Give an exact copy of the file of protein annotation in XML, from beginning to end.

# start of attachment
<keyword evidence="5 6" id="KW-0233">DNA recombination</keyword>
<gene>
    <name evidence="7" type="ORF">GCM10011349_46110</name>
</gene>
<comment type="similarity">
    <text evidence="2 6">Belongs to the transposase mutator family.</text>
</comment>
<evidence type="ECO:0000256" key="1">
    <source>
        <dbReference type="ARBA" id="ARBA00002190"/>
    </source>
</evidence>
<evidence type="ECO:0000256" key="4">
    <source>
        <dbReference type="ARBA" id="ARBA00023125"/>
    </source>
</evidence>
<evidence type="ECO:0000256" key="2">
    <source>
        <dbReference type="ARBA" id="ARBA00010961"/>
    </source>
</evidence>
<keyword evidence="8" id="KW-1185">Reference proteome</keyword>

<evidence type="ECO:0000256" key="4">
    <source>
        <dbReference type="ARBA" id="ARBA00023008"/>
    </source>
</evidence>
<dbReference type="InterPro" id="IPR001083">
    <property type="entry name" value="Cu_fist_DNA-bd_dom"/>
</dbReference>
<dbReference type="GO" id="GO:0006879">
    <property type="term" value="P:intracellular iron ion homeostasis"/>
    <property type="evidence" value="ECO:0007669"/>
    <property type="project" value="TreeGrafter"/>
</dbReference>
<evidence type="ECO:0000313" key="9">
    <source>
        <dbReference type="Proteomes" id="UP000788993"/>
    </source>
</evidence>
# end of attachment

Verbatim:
<keyword evidence="5 6" id="KW-0233">DNA recombination</keyword>
<gene>
    <name evidence="7" type="ORF">GCM10011349_46110</name>
</gene>
<comment type="similarity">
    <text evidence="2 6">Belongs to the transposase mutator family.</text>
</comment>
<evidence type="ECO:0000256" key="1">
    <source>
        <dbReference type="ARBA" id="ARBA00002190"/>
    </source>
</evidence>
<evidence type="ECO:0000256" key="4">
    <source>
        <dbReference type="ARBA" id="ARBA00023125"/>
    </source>
</evidence>
<evidence type="ECO:0000256" key="2">
    <source>
        <dbReference type="ARBA" id="ARBA00010961"/>
    </source>
</evidence>
<keyword evidence="8" id="KW-1185">Reference proteome</keyword>

<evidence type="ECO:0000256" key="4">
    <source>
        <dbReference type="ARBA" id="ARBA00023008"/>
    </source>
</evidence>
<dbReference type="InterPro" id="IPR001083">
    <property type="entry name" value="Cu_fist_DNA-bd_dom"/>
</dbReference>
<dbReference type="GO" id="GO:0006879">
    <property type="term" value="P:intracellular iron ion homeostasis"/>
    <property type="evidence" value="ECO:0007669"/>
    <property type="project" value="TreeGrafter"/>
</dbReference>
<evidence type="ECO:0000313" key="9">
    <source>
        <dbReference type="Proteomes" id="UP000788993"/>
    </source>
</evidence>